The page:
Shortly after his first congressional campaign in 1988, radio station WRCR-FM in Rushville, Indiana, hired Pence to host a weekly half-hour radio show, Washington Update with Mike Pence.[35] In 1992, Pence began hosting a daily talk show on WRCR, The Mike Pence Show, in addition to a Saturday show on WNDE in Indianapolis.[32][35][36][37] Pence called himself "Rush Limbaugh on decaf" since he considered himself politically conservative while not as bombastic as Limbaugh.[30][38] Beginning on April 11, 1994, Network Indiana syndicated The Mike Pence Show statewide.[39] With a 9:00 a.m. to noon (ET) time slot, the program reached as many as 18 radio stations in Indiana, including WIBC in Indianapolis.[32] From 1995, Pence also hosted a weekend public affairs TV show likewise titled The Mike Pence Show on Indianapolis TV station WNDY.[35][40] Pence ended his radio and television shows in 1999 to focus on his 2000 campaign for Congress, which he eventually won.[41]

U.S. House of Representatives (2001–2013)

Running for the U.S. House of Representatives again in 2000, he won the seat in Indiana's 2nd congressional district after six-year incumbent David M. McIntosh opted to run for governor of Indiana. The 2nd district (renumbered the 6th in 2002) comprised all or portions of 19 counties in eastern Indiana. As a new congressman, Pence adopted the slogan he had used on the radio, describing himself as "a Christian, a conservative and a Republican, in that order".[42] In 2016, House speaker Paul Ryan described Pence as a "principled conservative".[43] While in Congress, Pence belonged to the Tea Party Caucus.[44]

Pence as a U.S. Representative
during the 111th Congress

In his first year in office, Pence opposed President George W. Bush's No Child Left Behind Act in 2001,[45] as well as President Bush's Medicare prescription drug expansion in 2003.[46] Pence was re-elected four more times by comfortable margins. In the 2006, 2008, and 2010 House elections, he defeated Democrat Barry Welsh.[47][48][49]

Congressman Pence visits U.S. soldiers in Mosul, Iraq, in 2006.

Pence began to climb the party leadership structure and from 2005 to 2007 was chairman of the Republican Study Committee, a group of conservative House Republicans.[50] In November 2006, Pence announced his candidacy for leader of the Republican Party (minority leader) in the United States House of Representatives.[51] Pence's release announcing his run for minority leader focused on a "return to the values" of the Newt Gingrich-headed 1994 Republican Revolution.[51] However, he lost the bid to Representative John Boehner of Ohio by a vote of 168 for Boehner, 27 for Pence, and one for Representative Joe Barton of Texas.[52] In January 2009, Pence was elected as the Republican Conference chairman, the third-highest-ranking Republican leadership position at the time behind Minority Leader John Boehner and Republican Whip Eric Cantor. He ran unopposed and was elected unanimously. He was the first representative from Indiana to hold a House leadership position since 1981.[53] During Pence's twelve years in the House, he introduced 90 bills and resolutions; none became law.[54] His committee assignments in the House were the following:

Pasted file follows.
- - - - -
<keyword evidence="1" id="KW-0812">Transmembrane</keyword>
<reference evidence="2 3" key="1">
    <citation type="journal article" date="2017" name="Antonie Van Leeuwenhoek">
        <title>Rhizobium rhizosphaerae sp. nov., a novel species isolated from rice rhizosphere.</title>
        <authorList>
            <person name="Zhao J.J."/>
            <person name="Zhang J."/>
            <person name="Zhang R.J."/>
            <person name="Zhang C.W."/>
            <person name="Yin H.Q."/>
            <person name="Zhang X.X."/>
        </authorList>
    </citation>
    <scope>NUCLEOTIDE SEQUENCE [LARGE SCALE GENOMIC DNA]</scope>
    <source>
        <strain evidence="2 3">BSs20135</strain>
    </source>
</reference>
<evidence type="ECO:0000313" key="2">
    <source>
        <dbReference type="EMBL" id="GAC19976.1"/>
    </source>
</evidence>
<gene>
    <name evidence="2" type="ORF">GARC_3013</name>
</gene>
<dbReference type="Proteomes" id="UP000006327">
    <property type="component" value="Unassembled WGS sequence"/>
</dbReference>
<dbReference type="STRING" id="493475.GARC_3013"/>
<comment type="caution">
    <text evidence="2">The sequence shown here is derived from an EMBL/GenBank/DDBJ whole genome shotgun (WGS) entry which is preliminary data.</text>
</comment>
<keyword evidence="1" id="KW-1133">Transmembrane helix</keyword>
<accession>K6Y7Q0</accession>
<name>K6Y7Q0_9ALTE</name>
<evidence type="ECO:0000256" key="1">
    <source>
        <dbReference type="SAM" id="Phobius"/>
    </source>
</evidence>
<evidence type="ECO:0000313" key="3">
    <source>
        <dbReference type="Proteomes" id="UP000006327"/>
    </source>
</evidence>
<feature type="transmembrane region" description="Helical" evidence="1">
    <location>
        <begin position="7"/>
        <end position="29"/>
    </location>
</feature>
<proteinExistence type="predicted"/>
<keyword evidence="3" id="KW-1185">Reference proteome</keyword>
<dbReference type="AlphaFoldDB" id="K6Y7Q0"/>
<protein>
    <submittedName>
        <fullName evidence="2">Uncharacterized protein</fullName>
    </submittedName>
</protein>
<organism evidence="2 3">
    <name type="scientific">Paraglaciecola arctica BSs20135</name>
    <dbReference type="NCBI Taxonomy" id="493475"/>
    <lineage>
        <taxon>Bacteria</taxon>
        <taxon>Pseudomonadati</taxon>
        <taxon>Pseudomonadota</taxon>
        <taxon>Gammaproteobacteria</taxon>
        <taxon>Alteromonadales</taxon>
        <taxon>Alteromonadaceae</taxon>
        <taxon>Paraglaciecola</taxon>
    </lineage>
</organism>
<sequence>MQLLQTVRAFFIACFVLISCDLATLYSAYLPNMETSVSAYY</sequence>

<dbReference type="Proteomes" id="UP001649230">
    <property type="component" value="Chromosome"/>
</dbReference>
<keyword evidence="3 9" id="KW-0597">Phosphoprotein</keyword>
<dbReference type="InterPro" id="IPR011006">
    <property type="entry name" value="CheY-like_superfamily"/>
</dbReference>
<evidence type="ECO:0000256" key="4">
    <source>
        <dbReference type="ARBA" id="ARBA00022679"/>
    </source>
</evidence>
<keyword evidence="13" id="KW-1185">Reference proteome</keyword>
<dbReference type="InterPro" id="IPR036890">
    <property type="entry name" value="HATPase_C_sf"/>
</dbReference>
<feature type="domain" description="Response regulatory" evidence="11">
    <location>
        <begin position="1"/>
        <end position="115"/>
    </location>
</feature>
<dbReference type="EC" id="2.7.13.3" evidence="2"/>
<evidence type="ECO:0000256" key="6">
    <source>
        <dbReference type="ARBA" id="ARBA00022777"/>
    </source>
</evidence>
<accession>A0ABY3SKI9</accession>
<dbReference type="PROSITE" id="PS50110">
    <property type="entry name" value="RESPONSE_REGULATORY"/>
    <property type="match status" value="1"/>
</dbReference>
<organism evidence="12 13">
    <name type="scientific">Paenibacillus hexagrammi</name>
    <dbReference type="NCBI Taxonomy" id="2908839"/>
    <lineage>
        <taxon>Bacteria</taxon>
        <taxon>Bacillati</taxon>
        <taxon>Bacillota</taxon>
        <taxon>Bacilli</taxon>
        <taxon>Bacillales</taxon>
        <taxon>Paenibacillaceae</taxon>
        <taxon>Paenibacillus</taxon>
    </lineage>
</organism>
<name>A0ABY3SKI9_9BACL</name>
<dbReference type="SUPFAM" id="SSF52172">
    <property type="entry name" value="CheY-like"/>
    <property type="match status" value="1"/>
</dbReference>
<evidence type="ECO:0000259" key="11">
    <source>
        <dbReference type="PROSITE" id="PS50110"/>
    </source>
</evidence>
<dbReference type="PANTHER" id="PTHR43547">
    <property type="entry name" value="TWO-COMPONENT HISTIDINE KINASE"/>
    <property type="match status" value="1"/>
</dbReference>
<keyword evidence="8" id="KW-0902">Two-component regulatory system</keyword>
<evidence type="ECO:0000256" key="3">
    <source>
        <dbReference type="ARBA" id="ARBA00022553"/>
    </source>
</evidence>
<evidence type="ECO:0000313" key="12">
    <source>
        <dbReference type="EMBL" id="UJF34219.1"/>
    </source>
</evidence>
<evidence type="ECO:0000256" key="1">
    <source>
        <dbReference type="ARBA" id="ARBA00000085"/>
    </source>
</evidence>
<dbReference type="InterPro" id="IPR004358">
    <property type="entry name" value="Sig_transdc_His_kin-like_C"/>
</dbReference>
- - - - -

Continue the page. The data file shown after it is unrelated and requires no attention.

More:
In 2008, Esquire magazine listed Pence as one of the ten best members of Congress, writing that Pence's "unalloyed traditional conservatism has repeatedly pitted him against his party elders."[61] Pence was mentioned as a possible Republican candidate for president in 2008[62] and 2012.[63] In September 2010, he was the top choice for president in a straw poll conducted by the Values Voter Summit.[64][65] That same year, he was encouraged to run against incumbent Democratic senator Evan Bayh,[66][67][68] but opted not to enter the race,[69] even after Bayh unexpectedly announced that he would retire.[70]

2012 Indiana gubernatorial election

Pence was sworn in as governor of Indiana on January 14, 2013.